Presentation on theme: "Illicit Tobacco and the Tobacco Industry Roger Mapleson Smoke Free Wrexham Wrexham CBC Trading Standards."— Presentation transcript:
Illicit Tobacco and the Tobacco Industry Roger Mapleson Smoke Free Wrexham Wrexham CBC Trading Standards
Illicit Tobacco and the Tobacco Industry Brief look at the relationship of Transnational Tobacco Companies (TTCs) with illicit tobacco In the last few years TTCs have been very pro-active warning of the threat posed by illicit tobacco Do we actually have something in common with Big Tobacco?
What is illicit tobacco? Cheap Easily available Global problem
What’s the harm? Lost duty - £2 billion Serious and organised crime Lost business to legitimate retailers Damage to community cohesion
What’s the harm? (2) Makes it easier for existing smokers to smoke more and harder to quit Makes it easier for children to start smoking (at least 2/3rds of adult smokers started age <18) Manner of supply exposes children to other potential risks to their health and safety
What’s the harm? (3) Undermines quit and prevention strategies Increases health inequalities Failure to protect children Increases risk of failure to meet national prevalence targets –20% by 2016 –16% by 2020
Where is it? Informal economy (black market) –Boot sales –Pubs and clubs –Under the counter at retail premises –Private (fag) houses –Facebook
What is Illicit Tobacco (1)? Genuine tobacco – smuggled (No duty paid) Cheap whites Counterfeits
Market Share Most recent HMRC data –9% of all cigarettes –36% of all Hand Rolling Tobacco (HRT) Smoking prevalence is highest in poorest areas Proportion of IT used in most deprived areas will be much higher
Scale and nature of the illicit trade pre 2000 A very large proportion of IT was smuggled genuine product Fuelled by massive over supply by TTCs to countries where there was little or no market. ‘Lost’ in the supply chain and smuggled into UK and other countries.
Scale and nature of the illicit trade pre 2000 (2) Overwhelming evidence of industry involvement in illicit trade worldwide Evidence that illicit trade was a core part of the business of TTCs Evidence of industry’s links to criminal organisations
Industry involvement was increasingly exposed Academic research Serious investigative journalism Inquiries Litigation The illicit market began to change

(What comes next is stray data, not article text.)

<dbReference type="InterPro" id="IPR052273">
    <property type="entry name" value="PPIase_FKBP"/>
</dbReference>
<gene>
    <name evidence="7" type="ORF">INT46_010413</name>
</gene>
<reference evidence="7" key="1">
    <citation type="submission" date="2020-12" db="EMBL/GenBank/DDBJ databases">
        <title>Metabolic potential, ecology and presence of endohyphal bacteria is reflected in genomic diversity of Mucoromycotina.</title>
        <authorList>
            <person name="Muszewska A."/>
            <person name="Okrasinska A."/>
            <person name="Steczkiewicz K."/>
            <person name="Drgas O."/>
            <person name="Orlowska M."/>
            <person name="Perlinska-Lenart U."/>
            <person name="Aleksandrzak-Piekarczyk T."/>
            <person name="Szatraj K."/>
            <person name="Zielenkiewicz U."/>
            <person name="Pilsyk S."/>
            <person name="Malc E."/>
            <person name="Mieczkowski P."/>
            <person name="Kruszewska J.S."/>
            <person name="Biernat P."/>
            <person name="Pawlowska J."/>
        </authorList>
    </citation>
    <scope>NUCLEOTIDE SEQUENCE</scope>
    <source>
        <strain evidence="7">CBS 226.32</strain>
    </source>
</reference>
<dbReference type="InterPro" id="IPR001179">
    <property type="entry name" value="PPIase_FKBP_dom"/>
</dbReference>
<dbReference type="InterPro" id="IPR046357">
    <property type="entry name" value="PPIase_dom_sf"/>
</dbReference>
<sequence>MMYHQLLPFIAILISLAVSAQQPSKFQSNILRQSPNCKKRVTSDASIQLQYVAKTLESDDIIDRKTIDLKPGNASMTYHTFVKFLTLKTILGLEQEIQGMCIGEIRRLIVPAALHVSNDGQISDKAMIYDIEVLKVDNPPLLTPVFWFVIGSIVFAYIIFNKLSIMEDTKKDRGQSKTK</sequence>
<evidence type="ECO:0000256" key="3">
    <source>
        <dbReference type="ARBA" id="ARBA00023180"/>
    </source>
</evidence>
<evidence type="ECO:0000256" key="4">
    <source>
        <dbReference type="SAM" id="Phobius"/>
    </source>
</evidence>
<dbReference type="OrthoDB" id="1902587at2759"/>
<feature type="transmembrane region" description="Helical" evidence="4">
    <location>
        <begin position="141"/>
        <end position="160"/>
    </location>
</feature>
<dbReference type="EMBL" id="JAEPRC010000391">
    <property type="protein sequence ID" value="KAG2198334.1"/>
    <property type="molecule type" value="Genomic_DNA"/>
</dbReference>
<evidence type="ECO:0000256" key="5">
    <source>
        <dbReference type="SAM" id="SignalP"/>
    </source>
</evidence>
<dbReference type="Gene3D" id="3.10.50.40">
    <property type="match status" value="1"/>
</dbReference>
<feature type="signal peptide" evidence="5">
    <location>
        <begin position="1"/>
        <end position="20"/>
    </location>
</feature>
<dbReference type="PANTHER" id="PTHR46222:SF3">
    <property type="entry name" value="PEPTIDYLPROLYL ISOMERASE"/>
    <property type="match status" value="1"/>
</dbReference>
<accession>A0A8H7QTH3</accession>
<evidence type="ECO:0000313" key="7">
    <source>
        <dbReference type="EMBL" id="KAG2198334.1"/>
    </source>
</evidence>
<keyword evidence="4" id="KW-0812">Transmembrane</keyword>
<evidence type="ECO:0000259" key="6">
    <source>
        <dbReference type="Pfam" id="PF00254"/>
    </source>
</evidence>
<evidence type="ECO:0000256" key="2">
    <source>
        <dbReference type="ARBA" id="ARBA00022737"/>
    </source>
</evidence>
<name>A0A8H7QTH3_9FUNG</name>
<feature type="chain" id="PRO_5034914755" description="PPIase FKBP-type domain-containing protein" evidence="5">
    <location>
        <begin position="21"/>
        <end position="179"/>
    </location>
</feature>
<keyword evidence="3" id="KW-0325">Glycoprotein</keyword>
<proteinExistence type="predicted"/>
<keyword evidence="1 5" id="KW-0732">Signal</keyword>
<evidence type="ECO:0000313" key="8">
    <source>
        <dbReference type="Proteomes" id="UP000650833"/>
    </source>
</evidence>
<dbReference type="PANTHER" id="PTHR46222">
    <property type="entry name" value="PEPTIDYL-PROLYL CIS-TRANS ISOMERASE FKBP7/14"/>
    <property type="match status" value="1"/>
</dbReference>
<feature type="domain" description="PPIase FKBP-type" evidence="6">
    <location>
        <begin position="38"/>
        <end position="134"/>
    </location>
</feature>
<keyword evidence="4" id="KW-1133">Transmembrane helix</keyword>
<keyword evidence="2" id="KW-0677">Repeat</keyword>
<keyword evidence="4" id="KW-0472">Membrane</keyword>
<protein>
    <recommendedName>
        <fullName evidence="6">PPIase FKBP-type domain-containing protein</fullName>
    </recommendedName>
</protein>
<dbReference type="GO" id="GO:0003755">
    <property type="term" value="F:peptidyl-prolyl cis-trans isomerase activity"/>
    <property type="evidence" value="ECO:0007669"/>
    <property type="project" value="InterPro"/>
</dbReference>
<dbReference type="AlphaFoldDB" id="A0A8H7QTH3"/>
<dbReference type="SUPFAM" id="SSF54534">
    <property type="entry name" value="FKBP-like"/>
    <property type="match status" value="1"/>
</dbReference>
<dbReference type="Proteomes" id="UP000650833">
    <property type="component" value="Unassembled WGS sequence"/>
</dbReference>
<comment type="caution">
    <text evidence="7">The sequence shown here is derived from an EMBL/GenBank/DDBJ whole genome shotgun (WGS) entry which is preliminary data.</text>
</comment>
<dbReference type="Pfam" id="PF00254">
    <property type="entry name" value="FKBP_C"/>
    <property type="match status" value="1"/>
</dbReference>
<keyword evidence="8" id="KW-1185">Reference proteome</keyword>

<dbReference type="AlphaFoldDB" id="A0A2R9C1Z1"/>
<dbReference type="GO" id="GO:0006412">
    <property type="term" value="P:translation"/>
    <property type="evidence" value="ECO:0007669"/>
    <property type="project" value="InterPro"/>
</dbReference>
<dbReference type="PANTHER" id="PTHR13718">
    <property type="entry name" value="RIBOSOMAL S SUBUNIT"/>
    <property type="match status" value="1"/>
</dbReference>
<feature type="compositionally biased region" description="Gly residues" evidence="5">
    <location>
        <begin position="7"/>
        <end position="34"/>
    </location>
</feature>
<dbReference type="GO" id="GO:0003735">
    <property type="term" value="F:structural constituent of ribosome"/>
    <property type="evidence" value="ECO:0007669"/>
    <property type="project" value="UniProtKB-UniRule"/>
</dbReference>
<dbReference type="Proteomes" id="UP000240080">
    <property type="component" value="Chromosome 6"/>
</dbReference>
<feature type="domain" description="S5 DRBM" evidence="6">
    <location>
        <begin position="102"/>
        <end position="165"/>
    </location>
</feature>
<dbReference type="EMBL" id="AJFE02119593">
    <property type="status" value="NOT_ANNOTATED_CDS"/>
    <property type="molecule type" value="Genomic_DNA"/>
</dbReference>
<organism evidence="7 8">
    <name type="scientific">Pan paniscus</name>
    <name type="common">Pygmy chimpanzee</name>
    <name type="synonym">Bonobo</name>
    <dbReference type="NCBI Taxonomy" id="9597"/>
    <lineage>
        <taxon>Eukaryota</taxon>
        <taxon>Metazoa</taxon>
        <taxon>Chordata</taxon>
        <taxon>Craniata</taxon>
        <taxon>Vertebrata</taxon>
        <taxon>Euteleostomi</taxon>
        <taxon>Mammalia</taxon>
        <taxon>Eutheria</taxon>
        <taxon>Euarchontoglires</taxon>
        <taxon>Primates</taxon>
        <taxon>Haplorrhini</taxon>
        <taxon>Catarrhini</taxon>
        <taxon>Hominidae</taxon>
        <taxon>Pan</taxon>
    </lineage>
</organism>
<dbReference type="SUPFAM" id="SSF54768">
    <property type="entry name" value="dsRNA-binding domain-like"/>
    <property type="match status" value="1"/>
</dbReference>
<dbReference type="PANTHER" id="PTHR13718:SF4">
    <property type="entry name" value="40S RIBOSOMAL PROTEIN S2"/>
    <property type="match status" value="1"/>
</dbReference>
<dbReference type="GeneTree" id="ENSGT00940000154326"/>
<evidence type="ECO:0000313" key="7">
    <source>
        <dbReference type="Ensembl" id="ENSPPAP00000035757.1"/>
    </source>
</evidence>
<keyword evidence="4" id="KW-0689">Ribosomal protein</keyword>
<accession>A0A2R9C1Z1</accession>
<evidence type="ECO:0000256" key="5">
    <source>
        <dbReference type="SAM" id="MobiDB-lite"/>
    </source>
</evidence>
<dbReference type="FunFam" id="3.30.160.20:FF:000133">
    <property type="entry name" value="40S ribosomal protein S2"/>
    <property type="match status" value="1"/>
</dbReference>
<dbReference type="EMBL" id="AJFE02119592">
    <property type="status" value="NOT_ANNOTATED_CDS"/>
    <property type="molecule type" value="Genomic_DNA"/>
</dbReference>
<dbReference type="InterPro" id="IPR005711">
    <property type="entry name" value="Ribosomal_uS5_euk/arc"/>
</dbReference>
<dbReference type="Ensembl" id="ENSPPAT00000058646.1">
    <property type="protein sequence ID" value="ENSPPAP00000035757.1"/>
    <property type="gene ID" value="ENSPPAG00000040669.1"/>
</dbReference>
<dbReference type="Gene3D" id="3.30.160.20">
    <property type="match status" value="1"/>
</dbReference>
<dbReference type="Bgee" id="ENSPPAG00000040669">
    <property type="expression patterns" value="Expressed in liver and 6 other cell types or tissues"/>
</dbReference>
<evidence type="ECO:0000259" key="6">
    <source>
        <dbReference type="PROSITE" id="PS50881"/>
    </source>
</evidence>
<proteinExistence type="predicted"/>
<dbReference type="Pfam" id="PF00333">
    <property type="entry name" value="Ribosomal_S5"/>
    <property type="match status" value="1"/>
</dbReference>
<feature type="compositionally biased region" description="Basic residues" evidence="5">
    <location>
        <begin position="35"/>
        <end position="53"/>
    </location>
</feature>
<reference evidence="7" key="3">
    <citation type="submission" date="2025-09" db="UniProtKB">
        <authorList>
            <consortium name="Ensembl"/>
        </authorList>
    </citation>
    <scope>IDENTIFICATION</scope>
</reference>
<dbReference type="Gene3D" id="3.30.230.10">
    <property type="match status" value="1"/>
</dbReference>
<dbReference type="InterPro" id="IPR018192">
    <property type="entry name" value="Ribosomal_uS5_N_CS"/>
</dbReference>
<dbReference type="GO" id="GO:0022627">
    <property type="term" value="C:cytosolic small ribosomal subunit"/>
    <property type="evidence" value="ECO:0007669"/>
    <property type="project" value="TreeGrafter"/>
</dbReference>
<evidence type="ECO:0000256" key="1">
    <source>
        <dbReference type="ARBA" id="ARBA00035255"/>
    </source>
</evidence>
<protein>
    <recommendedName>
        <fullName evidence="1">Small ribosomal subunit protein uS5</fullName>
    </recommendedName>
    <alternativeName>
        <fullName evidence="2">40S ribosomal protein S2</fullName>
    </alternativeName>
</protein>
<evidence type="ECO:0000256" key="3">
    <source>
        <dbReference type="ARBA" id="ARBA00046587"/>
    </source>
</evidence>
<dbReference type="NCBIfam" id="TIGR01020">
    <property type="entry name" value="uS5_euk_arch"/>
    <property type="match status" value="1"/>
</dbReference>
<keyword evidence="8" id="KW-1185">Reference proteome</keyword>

Scale and nature of illicit trade post 2000 Smuggled genuine product has been replaced by illicit whites but: –Genuine brands still smuggled –Evidence of continued industry involvement in illicit trade –Evidence that the industry has identified genuine product as counterfeit
Graph of shares of different types of IT over time
Some examples (1) In 2008 and 2010 in Canada five major tobacco companies pleaded guilty to aiding smuggling of non duty paid tobacco In 2009 the ICIJ reported PMI, JTI, ITL and BAT had produced 30 billion cigarettes in Ukraine beyond what the country could consume, fuelling a $2 billion black market across the EU. ICIJ = international consortium of investigative journalists
Some Examples (2) In 2012 OCCRP published a major investigative report into JTI raising concerns that JTI ignored internal evidence of complicity with large scale smuggling. OCCRP = organised crime and corruption reporting project
Some examples (3) Jin Ling – the most prevalent illicit white Manufactured by the Baltic Tobacco Factory in Kaliningrad and other Eastern European Countries Has no legitimate market – made to be smuggled Production: > 10 billion cigarettes a year Raw tobacco supplied by TTC
Tobacco Industry “Research” JTI Billion Pound Drop PMI Project Star –Overstate the market share of illicit tobacco Use HMRC upper estimates Use empty pack surveys Press releases and articles
Why are TTCs involved in smuggling? Cheap tobacco is good for the industry It keeps more people smoking It makes it easier to recruit new smokers (especially children) The industry makes money directly from the sale of illicit tobacco
Why are they now apparently so concerned? Regulation Further duty rises Display ban Standardised (plain) packaging –TTCs say that standardised (plain) packaging is a threat because it will be easier to copy (counterfeit) and it will increase the market in illicit tobacco
Tobacco industry manipulation of data on and press coverage of the illicit tobacco trade in the UK An academic assessment that concluded that; “Industry claims that the use of Non UK Duty Paid/Illicit cigarettes in the UK is sharply increasing are inconsistent with historical trends and recent independent data. TTCs are exaggerating the threat of illicit tobacco by commissioning surveys whose methodology and validity remain uncertain, planting misleading stories and misquoting government data. Industry data on levels of illicit should be treated with extreme caution” Rowell A, Evans Reeves K, Gilmore AB. Tob Control Published Online First: 10 th March 2014 doi: 10,1136/tobaccocontrol-2013-051397
Conclusions TTCs have learnt from previous experience to use the illicit tobacco issue to their own advantage using mis-information, flawed arguments and their vast spending power to lobby against further regulation… …especially Standardised Packaging. We must not shy away from the issues raised by cheap tobacco for fear of being allied with the industry.
Contact Roger Mapleson Roger.Mapleson@Wrexham.gov.uk 01978 315761